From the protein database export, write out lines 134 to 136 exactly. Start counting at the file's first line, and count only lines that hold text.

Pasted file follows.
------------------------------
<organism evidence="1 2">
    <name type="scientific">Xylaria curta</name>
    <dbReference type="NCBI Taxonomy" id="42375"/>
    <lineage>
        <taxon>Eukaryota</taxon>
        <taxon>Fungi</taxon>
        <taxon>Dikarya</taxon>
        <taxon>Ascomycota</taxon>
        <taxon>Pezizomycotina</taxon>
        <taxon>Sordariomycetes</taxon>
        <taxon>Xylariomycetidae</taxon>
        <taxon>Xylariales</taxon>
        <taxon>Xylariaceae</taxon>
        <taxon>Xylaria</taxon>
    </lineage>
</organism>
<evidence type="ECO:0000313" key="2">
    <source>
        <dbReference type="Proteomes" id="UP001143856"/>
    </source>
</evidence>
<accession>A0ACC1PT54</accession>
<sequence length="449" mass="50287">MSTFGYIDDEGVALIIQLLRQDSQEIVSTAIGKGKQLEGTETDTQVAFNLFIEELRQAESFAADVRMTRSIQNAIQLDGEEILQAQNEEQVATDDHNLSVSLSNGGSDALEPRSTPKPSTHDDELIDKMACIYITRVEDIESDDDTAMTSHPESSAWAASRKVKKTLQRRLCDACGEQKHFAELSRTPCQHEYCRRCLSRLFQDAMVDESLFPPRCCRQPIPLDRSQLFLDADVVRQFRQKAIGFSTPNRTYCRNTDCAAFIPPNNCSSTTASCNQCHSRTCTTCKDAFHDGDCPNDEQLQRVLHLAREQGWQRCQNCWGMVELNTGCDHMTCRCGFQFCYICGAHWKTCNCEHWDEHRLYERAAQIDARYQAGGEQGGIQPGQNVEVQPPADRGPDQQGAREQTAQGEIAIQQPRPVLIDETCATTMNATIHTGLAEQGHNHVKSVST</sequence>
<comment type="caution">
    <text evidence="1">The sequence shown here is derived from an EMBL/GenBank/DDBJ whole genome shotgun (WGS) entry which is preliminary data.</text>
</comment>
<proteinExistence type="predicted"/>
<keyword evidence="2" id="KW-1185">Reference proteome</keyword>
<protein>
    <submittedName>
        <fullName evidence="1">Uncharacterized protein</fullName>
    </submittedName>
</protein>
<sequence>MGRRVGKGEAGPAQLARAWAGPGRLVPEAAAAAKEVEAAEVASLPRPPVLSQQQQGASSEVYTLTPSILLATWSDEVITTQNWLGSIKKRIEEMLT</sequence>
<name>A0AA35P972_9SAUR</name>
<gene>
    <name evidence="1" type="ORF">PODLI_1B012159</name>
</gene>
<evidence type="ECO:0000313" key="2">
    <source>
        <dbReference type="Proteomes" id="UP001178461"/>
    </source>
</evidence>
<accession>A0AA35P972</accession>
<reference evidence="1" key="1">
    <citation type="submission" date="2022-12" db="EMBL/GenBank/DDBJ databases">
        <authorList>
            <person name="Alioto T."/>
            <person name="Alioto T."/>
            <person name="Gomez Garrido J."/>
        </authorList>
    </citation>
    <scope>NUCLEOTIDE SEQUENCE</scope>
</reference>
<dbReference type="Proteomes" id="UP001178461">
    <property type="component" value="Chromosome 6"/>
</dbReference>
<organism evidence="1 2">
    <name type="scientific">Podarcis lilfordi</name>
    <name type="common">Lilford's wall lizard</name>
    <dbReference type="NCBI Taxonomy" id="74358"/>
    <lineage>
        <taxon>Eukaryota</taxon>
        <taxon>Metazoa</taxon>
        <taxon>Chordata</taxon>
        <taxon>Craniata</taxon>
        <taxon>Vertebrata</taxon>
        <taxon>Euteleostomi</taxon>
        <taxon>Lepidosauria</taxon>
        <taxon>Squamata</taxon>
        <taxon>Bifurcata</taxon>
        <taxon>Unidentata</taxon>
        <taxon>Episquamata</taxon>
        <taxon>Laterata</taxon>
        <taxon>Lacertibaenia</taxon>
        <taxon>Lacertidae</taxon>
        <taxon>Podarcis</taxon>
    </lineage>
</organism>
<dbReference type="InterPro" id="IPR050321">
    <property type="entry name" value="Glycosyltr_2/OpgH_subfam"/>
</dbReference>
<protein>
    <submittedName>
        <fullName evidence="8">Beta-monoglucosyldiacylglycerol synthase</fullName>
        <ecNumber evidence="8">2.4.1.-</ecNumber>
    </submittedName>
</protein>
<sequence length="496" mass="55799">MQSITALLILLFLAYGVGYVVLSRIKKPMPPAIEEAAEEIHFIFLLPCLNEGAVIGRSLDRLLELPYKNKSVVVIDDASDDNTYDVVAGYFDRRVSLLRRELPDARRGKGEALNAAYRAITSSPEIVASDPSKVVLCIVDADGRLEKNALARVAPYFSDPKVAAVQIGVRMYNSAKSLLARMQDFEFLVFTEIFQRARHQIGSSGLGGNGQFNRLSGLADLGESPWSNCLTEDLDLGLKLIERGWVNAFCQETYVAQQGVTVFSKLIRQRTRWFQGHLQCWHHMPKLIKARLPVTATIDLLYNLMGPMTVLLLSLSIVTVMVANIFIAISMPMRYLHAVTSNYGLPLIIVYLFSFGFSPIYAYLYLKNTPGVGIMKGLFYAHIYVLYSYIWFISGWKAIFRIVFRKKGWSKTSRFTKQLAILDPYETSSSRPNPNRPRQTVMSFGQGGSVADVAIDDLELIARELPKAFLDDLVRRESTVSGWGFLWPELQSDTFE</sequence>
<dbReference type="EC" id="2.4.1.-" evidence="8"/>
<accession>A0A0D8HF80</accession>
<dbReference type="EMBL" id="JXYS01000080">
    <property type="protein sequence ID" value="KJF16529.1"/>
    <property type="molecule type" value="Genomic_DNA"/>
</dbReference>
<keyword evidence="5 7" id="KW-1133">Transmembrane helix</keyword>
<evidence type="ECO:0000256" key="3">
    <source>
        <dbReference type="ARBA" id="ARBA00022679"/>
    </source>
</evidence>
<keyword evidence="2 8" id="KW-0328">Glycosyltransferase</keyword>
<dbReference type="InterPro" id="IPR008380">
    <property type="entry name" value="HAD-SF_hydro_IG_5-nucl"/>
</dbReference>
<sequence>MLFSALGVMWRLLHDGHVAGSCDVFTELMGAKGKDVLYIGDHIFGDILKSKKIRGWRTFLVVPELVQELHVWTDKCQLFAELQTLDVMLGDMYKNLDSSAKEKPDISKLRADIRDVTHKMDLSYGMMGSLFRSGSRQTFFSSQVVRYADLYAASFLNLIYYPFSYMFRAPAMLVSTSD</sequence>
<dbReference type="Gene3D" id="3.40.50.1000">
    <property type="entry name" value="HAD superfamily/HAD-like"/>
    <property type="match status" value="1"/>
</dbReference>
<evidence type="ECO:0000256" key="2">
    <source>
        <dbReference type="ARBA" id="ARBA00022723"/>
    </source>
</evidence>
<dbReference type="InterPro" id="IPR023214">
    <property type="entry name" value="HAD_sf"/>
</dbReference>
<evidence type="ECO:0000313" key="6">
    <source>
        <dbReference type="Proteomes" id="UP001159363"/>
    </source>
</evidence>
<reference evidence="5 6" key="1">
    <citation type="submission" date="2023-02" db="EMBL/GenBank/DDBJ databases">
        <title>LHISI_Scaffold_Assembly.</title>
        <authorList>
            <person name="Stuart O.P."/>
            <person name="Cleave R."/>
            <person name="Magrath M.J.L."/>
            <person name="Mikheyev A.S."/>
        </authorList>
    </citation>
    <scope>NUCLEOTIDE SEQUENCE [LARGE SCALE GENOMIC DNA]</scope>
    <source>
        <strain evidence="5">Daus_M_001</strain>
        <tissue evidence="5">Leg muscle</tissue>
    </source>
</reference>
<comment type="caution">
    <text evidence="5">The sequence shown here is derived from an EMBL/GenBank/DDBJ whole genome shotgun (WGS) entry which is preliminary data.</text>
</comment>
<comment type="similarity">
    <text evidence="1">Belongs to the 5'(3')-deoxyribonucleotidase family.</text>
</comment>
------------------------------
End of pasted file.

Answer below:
    <scope>NUCLEOTIDE SEQUENCE [LARGE SCALE GENOMIC DNA]</scope>
    <source>
        <strain evidence="5">Daus_M_001</strain>